I could just see the front of the boat through the windows so I knew I would see when it tilted down.  Sure enough, when it started to drop, I knew to be ready (and also warned a few people around me too).  Then we heard the horn blast and out came the boat.  It moves swiftly down the ramp, but it isn’t so fast that you could miss it.  I was actually able to get some wide and tight shots as if slid down.  Then the entry to the water which is what I was really there for.  Again, the crew erected the mast and did a run past the boathouse.  They then headed off for some training and we met up to head to the pub for dinner.  The excitement they had both experienced I fully understood from the morning launch.

If you can, go and watch a launch.  It is something most impressive.  Also, make a donation if you can.  The boat is funded by donations and almost everyone involved is a volunteer.  We saw this all on a sunny, summer’s day.  So often, this is on a stormy winter’s night and they are heading into awful conditions – just because they want to do what is needed by someone they don’t know.  That is something special.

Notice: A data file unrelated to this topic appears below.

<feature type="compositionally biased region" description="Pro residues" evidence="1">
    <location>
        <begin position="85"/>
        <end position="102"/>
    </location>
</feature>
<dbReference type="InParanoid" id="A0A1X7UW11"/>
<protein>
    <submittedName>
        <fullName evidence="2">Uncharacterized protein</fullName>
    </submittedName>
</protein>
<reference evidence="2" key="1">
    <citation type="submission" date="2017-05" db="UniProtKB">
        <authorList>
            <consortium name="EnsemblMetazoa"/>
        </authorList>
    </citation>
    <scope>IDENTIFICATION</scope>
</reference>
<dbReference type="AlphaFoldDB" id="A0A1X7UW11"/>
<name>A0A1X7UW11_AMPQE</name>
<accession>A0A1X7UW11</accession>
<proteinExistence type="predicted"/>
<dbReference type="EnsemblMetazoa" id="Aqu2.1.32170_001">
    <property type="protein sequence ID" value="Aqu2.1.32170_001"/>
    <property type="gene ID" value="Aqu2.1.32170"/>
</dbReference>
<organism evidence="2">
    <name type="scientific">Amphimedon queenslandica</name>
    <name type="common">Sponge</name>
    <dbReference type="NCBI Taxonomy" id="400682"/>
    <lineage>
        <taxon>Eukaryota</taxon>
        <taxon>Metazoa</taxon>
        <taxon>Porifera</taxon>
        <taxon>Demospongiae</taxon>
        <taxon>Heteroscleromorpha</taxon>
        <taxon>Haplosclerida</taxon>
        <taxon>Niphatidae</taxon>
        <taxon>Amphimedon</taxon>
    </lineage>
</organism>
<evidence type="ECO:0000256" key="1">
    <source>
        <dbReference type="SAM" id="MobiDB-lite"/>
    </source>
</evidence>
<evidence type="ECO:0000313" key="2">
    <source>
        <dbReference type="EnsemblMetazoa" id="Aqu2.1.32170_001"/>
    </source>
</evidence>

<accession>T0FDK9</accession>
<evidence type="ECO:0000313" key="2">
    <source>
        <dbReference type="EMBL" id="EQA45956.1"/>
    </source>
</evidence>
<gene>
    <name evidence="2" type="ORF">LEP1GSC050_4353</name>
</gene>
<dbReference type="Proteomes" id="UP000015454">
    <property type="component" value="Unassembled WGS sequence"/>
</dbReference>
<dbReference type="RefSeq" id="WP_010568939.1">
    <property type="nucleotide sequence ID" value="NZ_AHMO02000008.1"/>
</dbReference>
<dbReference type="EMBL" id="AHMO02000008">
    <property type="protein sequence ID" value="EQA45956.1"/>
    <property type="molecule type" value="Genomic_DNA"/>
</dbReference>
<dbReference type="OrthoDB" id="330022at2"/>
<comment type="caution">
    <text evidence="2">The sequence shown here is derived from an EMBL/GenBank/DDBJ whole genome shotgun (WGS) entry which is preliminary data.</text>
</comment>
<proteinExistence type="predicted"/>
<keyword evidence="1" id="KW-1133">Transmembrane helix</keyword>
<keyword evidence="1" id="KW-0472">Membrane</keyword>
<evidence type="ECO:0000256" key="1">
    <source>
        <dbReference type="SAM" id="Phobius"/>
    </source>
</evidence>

RNLI Boathouse at Bembridge

I have hinted in a previous post that some lifeboat posts were coming, and this is the first.  We visited Bembridge, on the Isle of Wight, as part of our trip.  Bembridge has had a lifeboat station since the 1800s.  For those not from the UK, the rescue at sea system in the UK might come as a bit of a surprise.  The Royal National Lifeboat Institution (RNLI) is a charity that provides rescue at sea.  It is not a government run program and is entirely based on charitable donations.  Hard for most visitors to understand but it runs very well.  Aside from the engineer that maintains the boat, all of the crews are volunteers.  They have other jobs and come to crew the boat when summoned.

We have had family in Bembridge for generations, so I have been going there all of my life.  For most of that time, the lifeboat was kept in a boathouse at the end of a pier at Lane End from where it would be launched down a slipway.  I shot a launch from the old boathouse many years ago and that appeared in this post I wrote a while after that.  That pier and boathouse had reached the end of its life so was demolished and a new pier built to accommodate the next generation of boat.  I had been to look at this boathouse as I wrote about here but had not been in the house and not seen a launch.